How to Know if I'm Paying Too Much Rent

by Leigh Thompson

Rent is often the highest line item in your monthly budget. When looking for a new place, consider more than just the fixtures and layout. The cost of the unit should be on the top of your priority list. According to CBS News, your total rent payment should be approximately 25 percent of your take-home pay. Fox Business expands this number to 33 percent to 35 percent for housing expenses, including rent and utilities.

Assemble your paychecks for the past month. Add up your take-home pay for the month. Include any additional revenue streams such as dividends and rental income if applicable.

Multiple your take-home income by .25. The product of your calculation is approximately what your rent should equal.

Compare the two numbers. If your rent is higher, it's possible that you are paying too much in rent. According to Fox Business, you could increase your housing costs up to 40 percent of your income but at that point you are stretching your budget.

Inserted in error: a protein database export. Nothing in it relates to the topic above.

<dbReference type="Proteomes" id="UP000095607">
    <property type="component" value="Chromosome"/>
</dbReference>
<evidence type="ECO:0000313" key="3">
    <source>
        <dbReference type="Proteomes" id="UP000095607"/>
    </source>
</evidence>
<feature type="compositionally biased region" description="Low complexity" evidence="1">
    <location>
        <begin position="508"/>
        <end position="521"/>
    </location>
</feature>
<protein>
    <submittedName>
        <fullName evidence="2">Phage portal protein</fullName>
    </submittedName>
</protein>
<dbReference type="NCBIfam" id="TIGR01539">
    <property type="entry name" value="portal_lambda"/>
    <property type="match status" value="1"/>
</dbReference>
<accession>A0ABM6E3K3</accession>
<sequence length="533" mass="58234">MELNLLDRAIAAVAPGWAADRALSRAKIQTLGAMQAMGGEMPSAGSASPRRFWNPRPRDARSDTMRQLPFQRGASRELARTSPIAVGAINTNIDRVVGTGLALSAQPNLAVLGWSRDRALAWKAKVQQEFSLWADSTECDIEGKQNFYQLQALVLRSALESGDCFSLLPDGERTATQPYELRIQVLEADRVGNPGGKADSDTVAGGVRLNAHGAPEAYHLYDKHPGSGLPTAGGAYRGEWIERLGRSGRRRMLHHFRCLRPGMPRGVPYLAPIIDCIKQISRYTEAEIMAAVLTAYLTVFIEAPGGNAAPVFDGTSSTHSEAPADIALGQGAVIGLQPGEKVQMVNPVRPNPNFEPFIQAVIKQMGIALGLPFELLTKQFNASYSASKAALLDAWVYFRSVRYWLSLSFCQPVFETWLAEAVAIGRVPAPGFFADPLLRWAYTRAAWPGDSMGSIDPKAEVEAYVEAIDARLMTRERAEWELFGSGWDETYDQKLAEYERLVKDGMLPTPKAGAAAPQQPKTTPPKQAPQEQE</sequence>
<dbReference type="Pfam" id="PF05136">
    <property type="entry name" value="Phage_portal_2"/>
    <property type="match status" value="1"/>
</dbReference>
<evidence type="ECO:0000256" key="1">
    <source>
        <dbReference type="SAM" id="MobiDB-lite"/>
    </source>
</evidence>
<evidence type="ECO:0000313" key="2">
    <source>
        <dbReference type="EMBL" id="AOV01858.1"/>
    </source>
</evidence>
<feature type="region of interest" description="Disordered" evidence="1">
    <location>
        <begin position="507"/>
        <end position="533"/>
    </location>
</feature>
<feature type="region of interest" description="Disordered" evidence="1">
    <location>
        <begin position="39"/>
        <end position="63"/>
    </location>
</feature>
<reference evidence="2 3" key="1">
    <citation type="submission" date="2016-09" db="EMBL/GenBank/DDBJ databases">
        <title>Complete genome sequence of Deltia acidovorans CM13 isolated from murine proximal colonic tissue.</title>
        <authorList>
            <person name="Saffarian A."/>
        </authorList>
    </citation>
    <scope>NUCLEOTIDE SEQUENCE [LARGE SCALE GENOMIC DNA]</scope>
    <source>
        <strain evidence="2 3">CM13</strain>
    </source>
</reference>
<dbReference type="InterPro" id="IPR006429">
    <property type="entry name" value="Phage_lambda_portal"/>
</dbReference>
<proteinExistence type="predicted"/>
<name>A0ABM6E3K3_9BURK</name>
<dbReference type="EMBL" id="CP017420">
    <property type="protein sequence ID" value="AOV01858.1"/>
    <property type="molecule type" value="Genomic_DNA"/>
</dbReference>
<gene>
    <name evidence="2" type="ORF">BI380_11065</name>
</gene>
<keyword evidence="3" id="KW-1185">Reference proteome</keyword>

Create a spending plan. Experts at Daily Finance recommend following a 50-30-20 formula. Your budget allocates 50 percent of your income for fixed expenses including rent, utilities, groceries and car payments. The rest is split between discretionary income at 30 percent and savings at 20 percent.

Remove the leaks in your monetary flow. If you eliminate unnecessary expenses, you may allocate the money for those expenses toward rent, easing any financial burden.


  • Consider getting a roommate to share in the rental costs. Doing so frees up money but allows you to live in a nicer apartment.
  • CBS News recommends asking for a free month or two when you negotiate your lease.


  • Living beyond your means takes away your ability to save money for emergencies and retirement.

About the Author

Leigh Thompson began writing in 2007 and specializes in creating content for websites. She has been published online in various capacities. Thompson has an associate degree in information technology from the University of Kansas and is working on a bachelor's degree in business and personal finance.

Photo Credits

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